Gasoline Market Thumbs Nose at Crude

Seasonal factors keep prices in check—for now

CAMARILLO, Calif. -- The average retail price of regular grade gasoline has dropped 3.61 cents in the past two weeks, to $2.2533 per gallon. It is the first decline in 11 weeks, according to the most recent Lundberg Survey of approximately 2,500 U.S. gas stations. Before this drop, the most recent pit was Aug. 5, after which the average price rose by nearly 14 cents.

Meanwhile, the top input to gasoline prices—crude oil prices—moved in the opposite direction. Gasoline does what crude dictates long term, but the gasoline market can exert short-term exceptions. Refiners have been paying more for crude for weeks now but have not yet fully passed through the price hikes, and this has cut into their gasoline margin. U.S. refining margin on gasoline is at one of its lowest points of the year.

Retail price was able to drop between Oct. 7 and Oct. 21 because of seasonally weakening gasoline demand, and the fact that in many markets, prices were on their way down anyway. Downward price correction came from the Southeast, where supply logistics normalized after the Colonial Pipeline breakage, and the Midwest, where gasoline output came back after major repairs at BP’s Whiting, Ind., refinery.

Behind the current retail gasoline price slippage, retailers regained margin as they were able to pocket, on average, some of the wholesale gasoline price reductions they got. Margin on regular grade sits at 19.68 cents per gallon (CPG), 2.86 cents better than on Oct. 7. Some of the rosiest margins are being earned in the Southeast and Midwest right now, and margins remain robust in much of the West Coast and Northwest. Areas on the low end include Salt Lake City, where margin still languishes below 6 CPG, as it did two weeks ago, and is in fact a fraction of a penny lower.

As crude oil continues to edge up since Oct. 7, refining margin is hurting worse while retail margin is hurting less.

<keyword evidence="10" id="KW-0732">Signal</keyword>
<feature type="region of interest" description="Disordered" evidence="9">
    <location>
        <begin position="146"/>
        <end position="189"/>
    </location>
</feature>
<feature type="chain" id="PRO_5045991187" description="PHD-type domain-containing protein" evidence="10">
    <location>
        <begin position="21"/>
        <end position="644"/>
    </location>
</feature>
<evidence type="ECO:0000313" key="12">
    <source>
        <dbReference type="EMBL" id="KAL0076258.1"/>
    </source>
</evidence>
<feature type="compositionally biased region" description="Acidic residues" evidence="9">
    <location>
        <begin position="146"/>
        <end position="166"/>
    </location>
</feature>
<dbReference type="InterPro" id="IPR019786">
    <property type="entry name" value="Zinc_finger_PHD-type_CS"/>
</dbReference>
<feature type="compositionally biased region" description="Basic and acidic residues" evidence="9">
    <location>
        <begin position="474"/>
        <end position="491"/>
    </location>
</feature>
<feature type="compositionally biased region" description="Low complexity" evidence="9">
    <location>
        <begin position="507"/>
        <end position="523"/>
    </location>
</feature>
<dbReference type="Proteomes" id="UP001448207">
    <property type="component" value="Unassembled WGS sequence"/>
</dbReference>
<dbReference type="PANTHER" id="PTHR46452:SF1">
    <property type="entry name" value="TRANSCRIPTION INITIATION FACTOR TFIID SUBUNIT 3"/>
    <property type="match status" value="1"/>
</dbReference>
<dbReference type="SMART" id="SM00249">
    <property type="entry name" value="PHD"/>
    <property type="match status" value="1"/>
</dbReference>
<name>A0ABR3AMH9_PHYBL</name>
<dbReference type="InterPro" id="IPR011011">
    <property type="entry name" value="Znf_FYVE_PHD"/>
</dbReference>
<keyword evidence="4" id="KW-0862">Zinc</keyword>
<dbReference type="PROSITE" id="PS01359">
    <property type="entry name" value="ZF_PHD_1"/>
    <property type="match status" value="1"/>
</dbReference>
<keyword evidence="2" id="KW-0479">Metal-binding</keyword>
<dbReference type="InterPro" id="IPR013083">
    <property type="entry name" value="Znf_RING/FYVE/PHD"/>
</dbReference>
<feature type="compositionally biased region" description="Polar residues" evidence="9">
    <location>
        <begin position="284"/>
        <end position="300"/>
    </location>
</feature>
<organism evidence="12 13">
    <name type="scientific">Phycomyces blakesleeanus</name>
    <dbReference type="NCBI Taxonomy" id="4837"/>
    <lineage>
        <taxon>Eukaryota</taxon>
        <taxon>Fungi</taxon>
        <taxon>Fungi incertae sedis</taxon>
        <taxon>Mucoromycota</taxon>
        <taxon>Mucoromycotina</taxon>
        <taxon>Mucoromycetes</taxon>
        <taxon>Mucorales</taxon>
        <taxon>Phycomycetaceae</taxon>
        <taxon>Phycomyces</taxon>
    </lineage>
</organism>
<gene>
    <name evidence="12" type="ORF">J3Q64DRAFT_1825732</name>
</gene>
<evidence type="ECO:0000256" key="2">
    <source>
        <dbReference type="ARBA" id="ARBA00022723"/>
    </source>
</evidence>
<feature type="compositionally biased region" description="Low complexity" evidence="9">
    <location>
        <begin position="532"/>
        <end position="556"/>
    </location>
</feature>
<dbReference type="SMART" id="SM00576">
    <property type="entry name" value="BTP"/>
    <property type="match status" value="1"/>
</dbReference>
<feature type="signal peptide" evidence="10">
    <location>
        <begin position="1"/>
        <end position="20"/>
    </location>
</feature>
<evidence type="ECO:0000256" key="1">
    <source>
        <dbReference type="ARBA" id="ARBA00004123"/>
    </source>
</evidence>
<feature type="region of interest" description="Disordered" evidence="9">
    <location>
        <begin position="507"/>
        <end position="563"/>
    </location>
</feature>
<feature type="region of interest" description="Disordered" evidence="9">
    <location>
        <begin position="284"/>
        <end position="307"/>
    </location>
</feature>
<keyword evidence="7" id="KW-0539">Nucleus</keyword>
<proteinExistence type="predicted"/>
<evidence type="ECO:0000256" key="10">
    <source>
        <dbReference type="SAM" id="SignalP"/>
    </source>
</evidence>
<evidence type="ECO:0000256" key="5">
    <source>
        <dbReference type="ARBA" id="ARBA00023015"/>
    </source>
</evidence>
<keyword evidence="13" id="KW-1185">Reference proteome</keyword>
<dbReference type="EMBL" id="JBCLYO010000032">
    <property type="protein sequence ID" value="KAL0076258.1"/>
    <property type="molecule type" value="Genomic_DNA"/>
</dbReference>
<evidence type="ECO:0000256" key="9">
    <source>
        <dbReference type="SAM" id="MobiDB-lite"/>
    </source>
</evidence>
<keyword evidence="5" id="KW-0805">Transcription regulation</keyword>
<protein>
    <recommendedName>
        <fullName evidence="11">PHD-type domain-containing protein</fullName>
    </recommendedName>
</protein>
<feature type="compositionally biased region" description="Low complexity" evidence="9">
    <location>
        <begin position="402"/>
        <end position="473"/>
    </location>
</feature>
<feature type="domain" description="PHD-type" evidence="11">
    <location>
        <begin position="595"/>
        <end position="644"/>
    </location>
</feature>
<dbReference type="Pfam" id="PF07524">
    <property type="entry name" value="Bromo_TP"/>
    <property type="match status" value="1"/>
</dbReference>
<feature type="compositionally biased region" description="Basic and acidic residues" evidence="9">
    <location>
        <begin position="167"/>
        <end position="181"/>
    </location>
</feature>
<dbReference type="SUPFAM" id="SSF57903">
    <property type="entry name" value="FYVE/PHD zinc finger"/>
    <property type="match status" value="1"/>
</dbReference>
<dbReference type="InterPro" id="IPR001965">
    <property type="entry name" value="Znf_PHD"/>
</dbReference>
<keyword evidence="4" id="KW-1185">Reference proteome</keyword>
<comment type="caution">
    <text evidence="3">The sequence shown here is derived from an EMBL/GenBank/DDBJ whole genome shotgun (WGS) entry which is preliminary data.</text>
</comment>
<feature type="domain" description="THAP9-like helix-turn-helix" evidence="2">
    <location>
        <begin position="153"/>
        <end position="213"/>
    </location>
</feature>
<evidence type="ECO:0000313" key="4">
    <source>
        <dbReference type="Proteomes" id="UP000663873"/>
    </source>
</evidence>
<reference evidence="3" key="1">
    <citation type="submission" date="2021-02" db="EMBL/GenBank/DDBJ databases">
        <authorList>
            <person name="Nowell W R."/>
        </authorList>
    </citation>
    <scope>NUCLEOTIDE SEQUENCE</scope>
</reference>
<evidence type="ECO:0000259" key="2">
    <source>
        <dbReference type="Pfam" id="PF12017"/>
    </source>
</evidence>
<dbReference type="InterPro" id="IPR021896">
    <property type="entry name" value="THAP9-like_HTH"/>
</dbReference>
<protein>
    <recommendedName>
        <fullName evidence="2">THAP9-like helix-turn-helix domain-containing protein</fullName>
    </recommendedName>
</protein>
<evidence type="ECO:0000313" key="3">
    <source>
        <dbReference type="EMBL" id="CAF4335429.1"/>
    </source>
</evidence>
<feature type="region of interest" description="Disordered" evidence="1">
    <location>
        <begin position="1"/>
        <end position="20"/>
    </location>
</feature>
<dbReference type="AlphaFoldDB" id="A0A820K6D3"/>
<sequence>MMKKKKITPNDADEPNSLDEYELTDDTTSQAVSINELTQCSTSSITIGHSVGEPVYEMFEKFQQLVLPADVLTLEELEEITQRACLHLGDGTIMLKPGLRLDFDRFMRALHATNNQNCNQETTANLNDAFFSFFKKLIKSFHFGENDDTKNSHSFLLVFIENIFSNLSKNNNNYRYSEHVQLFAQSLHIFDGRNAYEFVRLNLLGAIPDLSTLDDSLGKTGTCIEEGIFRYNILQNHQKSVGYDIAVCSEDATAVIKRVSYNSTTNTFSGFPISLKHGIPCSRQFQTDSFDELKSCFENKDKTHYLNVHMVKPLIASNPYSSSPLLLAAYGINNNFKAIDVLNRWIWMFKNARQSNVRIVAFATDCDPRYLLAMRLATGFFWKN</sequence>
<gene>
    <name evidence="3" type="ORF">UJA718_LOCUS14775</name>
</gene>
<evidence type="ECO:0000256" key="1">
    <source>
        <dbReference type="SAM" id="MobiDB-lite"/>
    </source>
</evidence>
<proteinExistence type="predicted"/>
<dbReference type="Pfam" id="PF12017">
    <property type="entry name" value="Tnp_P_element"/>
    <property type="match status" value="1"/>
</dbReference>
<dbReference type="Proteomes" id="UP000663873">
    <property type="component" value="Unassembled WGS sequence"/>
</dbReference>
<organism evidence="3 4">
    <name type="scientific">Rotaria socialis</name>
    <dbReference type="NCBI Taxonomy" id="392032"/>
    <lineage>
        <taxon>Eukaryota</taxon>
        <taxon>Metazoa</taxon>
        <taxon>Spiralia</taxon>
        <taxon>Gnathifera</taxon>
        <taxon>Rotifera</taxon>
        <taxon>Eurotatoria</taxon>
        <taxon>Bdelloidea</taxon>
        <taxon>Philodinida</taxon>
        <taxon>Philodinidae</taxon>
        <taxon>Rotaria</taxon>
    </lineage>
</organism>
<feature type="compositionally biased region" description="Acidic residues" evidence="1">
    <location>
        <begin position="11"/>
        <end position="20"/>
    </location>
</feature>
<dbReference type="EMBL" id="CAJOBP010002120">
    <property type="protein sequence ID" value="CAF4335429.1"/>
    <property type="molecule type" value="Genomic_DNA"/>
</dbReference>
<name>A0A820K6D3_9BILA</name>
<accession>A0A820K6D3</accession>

The current pump price is now above its year-ago level by 1.5 cents, removing a long-standing discount that encouraged demand. One year ago, the retail price was discounted some 84 cents below what it was in late October 2014. Gasoline demand’s seasonal decline will suffer the usual impetus a few days from now from the loss of daylight saving time.

After that Nov. 6 event, motorists lose an hour of safer daylight driving. Even if refiners are able to push through earlier oil price hikes into their wholesale, gasoline demand seasonality will offer price resistance.

From here, the average retail price may change little until or unless the upcoming Organization of Petroleum Exporting Countries’ (OPEC) formal meeting results in a credible deal to withhold crude oil from the world market. This would send oil and gasoline prices up. The Saudi Arabian oil minister is quoted as saying that OPEC wants “to signal to the market” that it wants “to work down the inventories and we want investments to resume.” It has signaled that to the market, and that is all OPEC has done, so far.

Camarillo, Calif.-based Lundberg Survey Inc. is an independent market research company specializing in the U.S. petroleum marketing and related industries. Click here for previous Lundberg Survey reports in CSP Daily News.

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